A circuit court judge Wednesday struck down a 14.5 percent increase in workers’ compensation insurance rates due to begin taking effect next month, ruling that a ratings agency violated the Sunshine Law in preparing its rate proposal.

Judge Karen Gievers said the National Council on Compensation Insurance, or NCCI, failed to open its deliberations to the public or provide its data to an actuarial expert retained by the plaintiff in the case.

Since NCCI was acting as an agent of the Florida Office of Insurance Regulation, Gievers, said, it was subject to the state’s open–government requirements.

The rate hike “must be found to be void ab initio” — that is, from the start — “because the lack of sunshine so permeated the process,” Gievers wrote.

“The decision today will save Florida’s businesses deep millions of dollars in premium increases that are now set aside from a Dec. 1 effective date,” said Ron Sachs, a spokesman for plaintiff James Fee.

“NCCI is very disappointed in the decision of the Leon County Circuit Court,” marketing communications director Dean W. Dimke said in a written statment. “We continue to believe that NCCI and the Florida OIR have fully complied with the law.  NCCI plans to appeal the trial court’s decision.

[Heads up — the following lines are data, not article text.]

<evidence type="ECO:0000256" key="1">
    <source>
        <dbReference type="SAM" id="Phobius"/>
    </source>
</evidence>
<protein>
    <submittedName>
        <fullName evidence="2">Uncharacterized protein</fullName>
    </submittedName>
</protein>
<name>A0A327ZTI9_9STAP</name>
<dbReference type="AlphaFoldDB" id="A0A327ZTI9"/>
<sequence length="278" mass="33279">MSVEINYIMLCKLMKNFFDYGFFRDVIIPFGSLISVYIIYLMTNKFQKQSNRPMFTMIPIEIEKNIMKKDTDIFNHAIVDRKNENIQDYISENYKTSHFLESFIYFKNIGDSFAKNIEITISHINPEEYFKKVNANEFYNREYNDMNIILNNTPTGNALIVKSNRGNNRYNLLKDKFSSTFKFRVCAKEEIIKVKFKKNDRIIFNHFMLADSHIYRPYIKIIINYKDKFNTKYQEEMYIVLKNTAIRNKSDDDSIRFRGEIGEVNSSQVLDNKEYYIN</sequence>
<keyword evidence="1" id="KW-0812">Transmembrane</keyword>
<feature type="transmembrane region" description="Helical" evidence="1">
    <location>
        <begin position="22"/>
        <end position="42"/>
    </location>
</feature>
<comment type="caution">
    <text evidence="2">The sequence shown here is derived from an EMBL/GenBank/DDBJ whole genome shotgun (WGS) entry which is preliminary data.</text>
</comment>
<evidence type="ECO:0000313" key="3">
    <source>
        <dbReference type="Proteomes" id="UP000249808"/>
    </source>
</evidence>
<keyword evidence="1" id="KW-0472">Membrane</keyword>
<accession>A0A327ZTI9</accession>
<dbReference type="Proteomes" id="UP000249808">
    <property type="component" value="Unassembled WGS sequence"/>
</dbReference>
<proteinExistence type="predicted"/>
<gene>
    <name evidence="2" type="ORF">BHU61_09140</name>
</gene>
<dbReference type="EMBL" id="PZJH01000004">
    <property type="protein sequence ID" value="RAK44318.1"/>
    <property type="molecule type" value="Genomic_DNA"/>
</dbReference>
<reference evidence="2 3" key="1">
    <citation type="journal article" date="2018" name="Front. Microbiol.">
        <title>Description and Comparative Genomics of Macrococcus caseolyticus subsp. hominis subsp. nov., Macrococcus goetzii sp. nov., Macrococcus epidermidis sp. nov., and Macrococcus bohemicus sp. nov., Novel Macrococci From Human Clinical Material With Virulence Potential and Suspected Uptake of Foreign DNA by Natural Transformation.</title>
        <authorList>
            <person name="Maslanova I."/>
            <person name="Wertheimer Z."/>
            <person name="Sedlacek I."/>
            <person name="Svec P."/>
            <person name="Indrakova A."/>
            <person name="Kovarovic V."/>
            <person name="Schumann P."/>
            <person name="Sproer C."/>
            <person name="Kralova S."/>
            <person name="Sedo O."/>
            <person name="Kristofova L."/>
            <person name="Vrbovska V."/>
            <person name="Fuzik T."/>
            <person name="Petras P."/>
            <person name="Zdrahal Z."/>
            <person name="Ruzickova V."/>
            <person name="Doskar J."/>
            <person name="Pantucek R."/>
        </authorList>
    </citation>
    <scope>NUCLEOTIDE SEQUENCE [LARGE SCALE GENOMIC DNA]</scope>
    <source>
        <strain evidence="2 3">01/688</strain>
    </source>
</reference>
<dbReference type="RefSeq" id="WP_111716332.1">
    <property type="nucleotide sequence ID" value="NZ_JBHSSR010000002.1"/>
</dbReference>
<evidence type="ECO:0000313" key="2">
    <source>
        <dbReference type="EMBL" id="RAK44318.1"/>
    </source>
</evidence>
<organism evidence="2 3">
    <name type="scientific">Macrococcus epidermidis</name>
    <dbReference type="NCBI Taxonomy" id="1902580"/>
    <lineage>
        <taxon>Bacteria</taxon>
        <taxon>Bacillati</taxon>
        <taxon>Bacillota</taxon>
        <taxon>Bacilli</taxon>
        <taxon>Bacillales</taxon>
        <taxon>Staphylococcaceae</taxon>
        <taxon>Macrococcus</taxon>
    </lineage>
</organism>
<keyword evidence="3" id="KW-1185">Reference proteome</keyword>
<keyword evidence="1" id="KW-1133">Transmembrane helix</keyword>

“The office is in the process of reviewing the order to determine next steps,” said Amy Bogner, a spokeswoman for Insurance Commissioner David Altmaier.

The insurance office was also a defendant in the lawsuit.

The rate increase, approved in October, alarmed business interests, including the Florida Chamber of Commerce and Associated Industries of Florida, both of which formed task forces to address it.

NCCI attributed the increase to Florida Supreme Court rulings striking both the state’s cap on attorney fees in workers’ compensation disputes and a two-year cap on temporary permanent disability payments.


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